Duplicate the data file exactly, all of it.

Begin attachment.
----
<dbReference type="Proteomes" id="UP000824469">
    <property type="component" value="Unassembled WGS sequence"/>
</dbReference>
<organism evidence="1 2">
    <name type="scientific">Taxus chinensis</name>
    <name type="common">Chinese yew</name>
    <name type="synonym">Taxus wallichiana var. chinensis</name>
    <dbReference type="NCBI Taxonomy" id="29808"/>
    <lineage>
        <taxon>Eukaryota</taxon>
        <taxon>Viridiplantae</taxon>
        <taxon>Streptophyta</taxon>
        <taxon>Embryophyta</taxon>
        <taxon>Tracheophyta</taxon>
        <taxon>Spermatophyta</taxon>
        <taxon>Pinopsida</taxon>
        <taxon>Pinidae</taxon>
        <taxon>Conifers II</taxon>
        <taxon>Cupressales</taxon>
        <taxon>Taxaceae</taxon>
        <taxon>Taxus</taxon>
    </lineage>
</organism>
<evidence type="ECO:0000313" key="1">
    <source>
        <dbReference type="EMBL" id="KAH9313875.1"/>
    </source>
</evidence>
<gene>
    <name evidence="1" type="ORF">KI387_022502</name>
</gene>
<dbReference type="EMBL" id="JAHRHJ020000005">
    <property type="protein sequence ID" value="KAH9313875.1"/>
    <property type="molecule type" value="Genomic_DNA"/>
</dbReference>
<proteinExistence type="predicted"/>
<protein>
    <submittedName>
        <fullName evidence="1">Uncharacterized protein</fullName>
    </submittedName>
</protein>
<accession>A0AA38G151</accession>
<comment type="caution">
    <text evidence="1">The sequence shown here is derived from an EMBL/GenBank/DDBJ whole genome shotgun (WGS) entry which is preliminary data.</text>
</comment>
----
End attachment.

<dbReference type="Proteomes" id="UP000824469">
    <property type="component" value="Unassembled WGS sequence"/>
</dbReference>
<organism evidence="1 2">
    <name type="scientific">Taxus chinensis</name>
    <name type="common">Chinese yew</name>
    <name type="synonym">Taxus wallichiana var. chinensis</name>
    <dbReference type="NCBI Taxonomy" id="29808"/>
    <lineage>
        <taxon>Eukaryota</taxon>
        <taxon>Viridiplantae</taxon>
        <taxon>Streptophyta</taxon>
        <taxon>Embryophyta</taxon>
        <taxon>Tracheophyta</taxon>
        <taxon>Spermatophyta</taxon>
        <taxon>Pinopsida</taxon>
        <taxon>Pinidae</taxon>
        <taxon>Conifers II</taxon>
        <taxon>Cupressales</taxon>
        <taxon>Taxaceae</taxon>
        <taxon>Taxus</taxon>
    </lineage>
</organism>
<evidence type="ECO:0000313" key="1">
    <source>
        <dbReference type="EMBL" id="KAH9313875.1"/>
    </source>
</evidence>
<gene>
    <name evidence="1" type="ORF">KI387_022502</name>
</gene>
<dbReference type="EMBL" id="JAHRHJ020000005">
    <property type="protein sequence ID" value="KAH9313875.1"/>
    <property type="molecule type" value="Genomic_DNA"/>
</dbReference>
<proteinExistence type="predicted"/>
<protein>
    <submittedName>
        <fullName evidence="1">Uncharacterized protein</fullName>
    </submittedName>
</protein>
<accession>A0AA38G151</accession>
<comment type="caution">
    <text evidence="1">The sequence shown here is derived from an EMBL/GenBank/DDBJ whole genome shotgun (WGS) entry which is preliminary data.</text>
</comment>